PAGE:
One of my proudest moments as a Guide for the Penfield Green House homes was when one of the Shahbazim (self-managed team of direct care staff), Wendy, texted me and said “Hurray! We made it!” … I didn’t know what she meant and I was at our legacy building about 20 minutes away so I couldn’t just pop over to clarify the news. The therapeutic recreation specialist for our Green House homes, Mimi, has an office across from me, so I moseyed over to her and asked her if she knew what Wendy could mean? Mimi said “Nope, I don’t know anything.” So, I texted Wendy back and asked her “Made it where? What are you all up to?” She replied, “Check Facebook!”
I didn’t have time to check the site, as I was rushing off to another meeting so it was an hour later before I was able to close the loop. As it turned out, all 10 elders, the Shahbazim and a Nurse were buying grape pies in Naples, NY which is about 2 hours away. The team planned the whole thing, scheduled the van, grabbed the credit card, and even got the other House to come over and check on Lexi, the house dog, because this was her first time on her own. On their way home, they stopped for lunch, and enjoyed the iconic fall scenery in upstate NY. It was beautiful, well executed, and neither the “boss” or “activities” knew anything about it.
It’s another first for The Green House Project, as Missouri is welcomed into the list of innovative states to offer a Real Home to elders who need skilled care. The Cottages of Lake St. Louis, located in the western suburbs of St. Louis, opened the first of six cottages in January 2017. Now, residents of the “Show-Me” state will get to see firsthand what skilled nursing looks like when its designed — from the inside out — to be a home.
Al Beamer, CEO of the Cottages of Lake St. Louis, says people are struck by how different the community is from a traditional nursing home before they even step inside.
“When people think about nursing homes, they expect to see a large facility designed to house hundreds of residents,” says Beamer. Instead, the Cottages of Lake St. Louis is six cottages built alongside one another on a residential street. Each cottage is a stand-alone home that houses only 10 elders. “What surprises them most is that Green House homes are truly homes,” continues Beamer. “We are very deliberate in saying each cottage is a home — not ‘like a home.’”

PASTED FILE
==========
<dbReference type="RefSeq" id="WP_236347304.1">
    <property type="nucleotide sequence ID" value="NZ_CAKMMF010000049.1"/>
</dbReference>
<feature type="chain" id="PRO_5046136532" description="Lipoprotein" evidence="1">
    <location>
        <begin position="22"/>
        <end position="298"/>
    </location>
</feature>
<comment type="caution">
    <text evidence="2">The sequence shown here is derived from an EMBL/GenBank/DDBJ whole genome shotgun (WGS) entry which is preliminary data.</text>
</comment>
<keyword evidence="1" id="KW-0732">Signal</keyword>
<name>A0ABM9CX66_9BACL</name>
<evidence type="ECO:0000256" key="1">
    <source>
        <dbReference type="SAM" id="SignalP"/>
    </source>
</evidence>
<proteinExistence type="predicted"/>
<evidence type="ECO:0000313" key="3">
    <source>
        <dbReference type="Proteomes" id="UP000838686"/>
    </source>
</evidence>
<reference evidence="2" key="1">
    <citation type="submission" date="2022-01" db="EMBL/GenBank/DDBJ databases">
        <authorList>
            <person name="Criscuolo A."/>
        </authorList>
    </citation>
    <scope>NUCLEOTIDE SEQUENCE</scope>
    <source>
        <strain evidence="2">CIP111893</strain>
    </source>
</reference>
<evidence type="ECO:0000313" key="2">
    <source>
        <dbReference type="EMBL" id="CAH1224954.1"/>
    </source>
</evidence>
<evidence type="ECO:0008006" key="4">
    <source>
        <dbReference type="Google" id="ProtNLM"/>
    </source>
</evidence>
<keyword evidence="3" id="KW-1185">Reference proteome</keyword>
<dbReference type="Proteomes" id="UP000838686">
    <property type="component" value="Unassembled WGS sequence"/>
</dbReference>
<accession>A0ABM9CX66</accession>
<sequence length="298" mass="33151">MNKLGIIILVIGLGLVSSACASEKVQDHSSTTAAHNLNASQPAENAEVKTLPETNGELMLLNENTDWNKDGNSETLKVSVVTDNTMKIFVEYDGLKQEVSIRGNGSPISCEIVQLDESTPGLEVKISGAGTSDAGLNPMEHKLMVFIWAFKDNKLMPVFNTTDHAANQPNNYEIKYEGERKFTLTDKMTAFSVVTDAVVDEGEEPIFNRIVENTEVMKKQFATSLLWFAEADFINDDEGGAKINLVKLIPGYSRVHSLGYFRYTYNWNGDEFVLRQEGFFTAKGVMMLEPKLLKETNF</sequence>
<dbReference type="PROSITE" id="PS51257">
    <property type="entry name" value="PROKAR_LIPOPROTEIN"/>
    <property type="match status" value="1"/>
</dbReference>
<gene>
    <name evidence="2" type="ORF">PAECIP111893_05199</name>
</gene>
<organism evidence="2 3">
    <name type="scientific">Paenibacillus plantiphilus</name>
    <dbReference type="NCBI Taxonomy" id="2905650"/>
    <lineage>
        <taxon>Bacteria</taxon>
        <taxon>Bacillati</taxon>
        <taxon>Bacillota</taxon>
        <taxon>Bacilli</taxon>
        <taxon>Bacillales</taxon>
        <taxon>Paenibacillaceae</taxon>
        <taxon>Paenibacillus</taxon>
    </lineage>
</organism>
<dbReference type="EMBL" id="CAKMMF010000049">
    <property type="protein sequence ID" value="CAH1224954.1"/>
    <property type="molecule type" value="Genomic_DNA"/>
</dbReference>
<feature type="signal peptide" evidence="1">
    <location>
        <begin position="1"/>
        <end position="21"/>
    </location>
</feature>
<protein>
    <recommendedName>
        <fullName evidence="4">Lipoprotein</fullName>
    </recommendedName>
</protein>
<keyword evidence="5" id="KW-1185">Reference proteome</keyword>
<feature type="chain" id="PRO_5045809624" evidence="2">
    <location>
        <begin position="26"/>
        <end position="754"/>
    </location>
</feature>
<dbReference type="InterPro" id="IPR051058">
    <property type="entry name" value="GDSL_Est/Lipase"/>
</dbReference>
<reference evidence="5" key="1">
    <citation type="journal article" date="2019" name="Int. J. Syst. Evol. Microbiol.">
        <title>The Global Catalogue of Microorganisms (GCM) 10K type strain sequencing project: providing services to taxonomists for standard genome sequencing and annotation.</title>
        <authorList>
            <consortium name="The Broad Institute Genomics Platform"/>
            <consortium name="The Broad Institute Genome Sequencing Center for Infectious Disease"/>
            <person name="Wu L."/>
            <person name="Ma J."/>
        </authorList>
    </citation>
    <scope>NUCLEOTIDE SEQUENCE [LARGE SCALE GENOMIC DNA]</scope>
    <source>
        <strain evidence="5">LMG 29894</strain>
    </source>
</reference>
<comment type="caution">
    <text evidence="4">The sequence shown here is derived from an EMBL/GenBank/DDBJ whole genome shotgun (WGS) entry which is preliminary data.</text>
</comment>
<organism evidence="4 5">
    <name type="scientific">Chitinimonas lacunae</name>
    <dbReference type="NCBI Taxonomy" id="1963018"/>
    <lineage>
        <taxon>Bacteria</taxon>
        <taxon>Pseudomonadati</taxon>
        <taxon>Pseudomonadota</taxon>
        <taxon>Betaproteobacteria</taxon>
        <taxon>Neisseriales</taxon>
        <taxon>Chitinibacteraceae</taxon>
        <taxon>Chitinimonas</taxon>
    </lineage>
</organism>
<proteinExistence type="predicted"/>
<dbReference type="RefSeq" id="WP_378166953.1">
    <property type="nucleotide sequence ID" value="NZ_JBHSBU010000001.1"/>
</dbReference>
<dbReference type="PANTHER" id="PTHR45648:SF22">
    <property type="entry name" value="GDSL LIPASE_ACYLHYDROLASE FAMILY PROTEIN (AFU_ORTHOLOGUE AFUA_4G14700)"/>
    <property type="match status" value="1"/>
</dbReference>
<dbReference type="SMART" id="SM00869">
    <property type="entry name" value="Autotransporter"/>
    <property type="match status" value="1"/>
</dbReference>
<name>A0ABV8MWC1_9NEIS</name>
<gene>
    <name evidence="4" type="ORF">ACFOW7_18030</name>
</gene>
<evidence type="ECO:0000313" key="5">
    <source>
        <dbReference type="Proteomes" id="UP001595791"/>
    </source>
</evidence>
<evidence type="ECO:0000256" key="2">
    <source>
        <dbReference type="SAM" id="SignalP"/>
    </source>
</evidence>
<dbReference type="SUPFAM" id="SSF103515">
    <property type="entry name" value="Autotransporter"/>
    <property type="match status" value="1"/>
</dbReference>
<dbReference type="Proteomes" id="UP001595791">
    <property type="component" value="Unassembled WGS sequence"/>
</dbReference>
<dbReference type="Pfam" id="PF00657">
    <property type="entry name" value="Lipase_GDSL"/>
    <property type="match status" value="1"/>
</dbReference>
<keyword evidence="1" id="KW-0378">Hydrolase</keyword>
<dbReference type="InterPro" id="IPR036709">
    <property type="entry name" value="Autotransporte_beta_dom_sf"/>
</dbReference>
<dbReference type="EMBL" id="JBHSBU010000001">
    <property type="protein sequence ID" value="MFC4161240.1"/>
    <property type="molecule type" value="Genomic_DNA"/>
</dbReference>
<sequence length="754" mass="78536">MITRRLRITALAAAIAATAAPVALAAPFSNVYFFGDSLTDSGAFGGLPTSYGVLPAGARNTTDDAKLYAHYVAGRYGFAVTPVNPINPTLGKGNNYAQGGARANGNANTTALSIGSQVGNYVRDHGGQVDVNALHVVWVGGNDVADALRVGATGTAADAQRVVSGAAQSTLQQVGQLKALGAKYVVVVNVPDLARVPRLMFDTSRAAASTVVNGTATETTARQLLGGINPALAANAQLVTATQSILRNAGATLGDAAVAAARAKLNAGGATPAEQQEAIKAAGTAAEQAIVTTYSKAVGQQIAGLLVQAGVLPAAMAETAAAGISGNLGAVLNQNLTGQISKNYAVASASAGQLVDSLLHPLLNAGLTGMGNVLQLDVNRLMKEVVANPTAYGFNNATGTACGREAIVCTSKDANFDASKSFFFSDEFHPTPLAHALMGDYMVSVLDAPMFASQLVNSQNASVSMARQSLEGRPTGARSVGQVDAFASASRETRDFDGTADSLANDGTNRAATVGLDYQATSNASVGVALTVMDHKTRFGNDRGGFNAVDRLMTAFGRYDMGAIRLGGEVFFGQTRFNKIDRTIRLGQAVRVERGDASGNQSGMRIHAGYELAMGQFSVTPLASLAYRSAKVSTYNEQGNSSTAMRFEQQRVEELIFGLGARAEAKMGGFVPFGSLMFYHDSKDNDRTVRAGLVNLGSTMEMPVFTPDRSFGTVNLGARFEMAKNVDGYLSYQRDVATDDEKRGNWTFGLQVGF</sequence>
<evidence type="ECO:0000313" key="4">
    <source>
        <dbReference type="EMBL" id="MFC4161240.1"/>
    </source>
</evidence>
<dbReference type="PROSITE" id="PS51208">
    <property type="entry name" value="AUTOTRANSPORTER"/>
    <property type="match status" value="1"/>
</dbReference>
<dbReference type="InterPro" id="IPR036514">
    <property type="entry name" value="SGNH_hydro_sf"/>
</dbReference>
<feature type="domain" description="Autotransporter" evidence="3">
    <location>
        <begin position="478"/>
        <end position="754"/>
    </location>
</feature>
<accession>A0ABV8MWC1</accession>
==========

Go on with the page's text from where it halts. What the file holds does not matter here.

This means no medicine carts rattling down long hallways, no big lights flashing above residents’ rooms, no large institutional kitchens and dining areas. In a word, the Cottages are “cozy.” Each elder has a private bed and bath. This supports their dignity and privacy — but privacy does not mean isolation.
Relationships are at the core of Green House communities. “There’s one big kitchen table in each cottage, so everyone eats together,” says Christie Tutschulte, vice president of care management for the Cottages of Lake St. Louis. This encourages the natural social interactions that happen around a family table. The elders in each cottage decide what they want to eat, and they see their meals prepared in an open kitchen so they can enjoy the smells and sounds of a busy kitchen.
The focus on relationships extends to those between the staff and the elders. A small, self-managed team of educated, universal caregivers is dedicated to caring for the elders in each cottage. Because this team works in only one cottage, they get to know their elders on a personal level. This helps them see health changes and reasons for concern much sooner than in a traditional nursing home, allowing for earlier interventions and better health outcomes.
In many ways, each cottage is its own little family — and this is exactly how this family owned and operated business wants it.
Al Beamer and his wife, Kathy, are the CEO and chief financial officer, respectively. Their daughter, Christie, is vice president of care management, and son, Matt, is vice president of operations.
Christie, who graduated with a master’s in Gerontology, says living in the community makes opening the Cottages of Lake St. Louis personal for her and her family, “Our kids go to school here, we go to church here, we have built our home and our lives here — and we really want to make a difference in our community.”
Family is so important to the business that five of the six cottages are named after the Beamer’s grandchildren: Ava, Ella, Grace, Harper and Kris.
“When it came to naming the cottages, my husband, Al, and I hit upon an idea that we feel really speaks to the ideals that we are trying to provide for our elders and our family,” Kathy explains. “We believe that it is important to build relationships across the generations, and to value the gifts within each of us. In this spirit, we chose to name each cottage after one of our five grandchildren and the sixth cottage to honor the late mother of our director of development.”
As with all Green House communities, you won’t find any of the institutional markers of a traditional nursing home in the Cottages of Lake St. Louis — yet they still meet all state regulations for skilled nursing facilities. In fact, the Cottages provide a much better nurse to elder ratio. While state regulations require skilled nursing facilities to provide 208 nurse hours per 60 elders per week, the Cottages of Lake St. Louis will provide more than 500 nurse hours per 60 elders per week.
The Cottages of Lake St. Louis are opening gradually. The first two of the six cottages have opened, and the remaining four will open by the end of March. This staggered opening is intentional, says Christie, “We are so excited to welcome our first elders, but we want to do it right and get to know each person.”
To learn more about the Cottages of Lake St. Louis, visit www.cottageslsl.com or call 636-614-3510.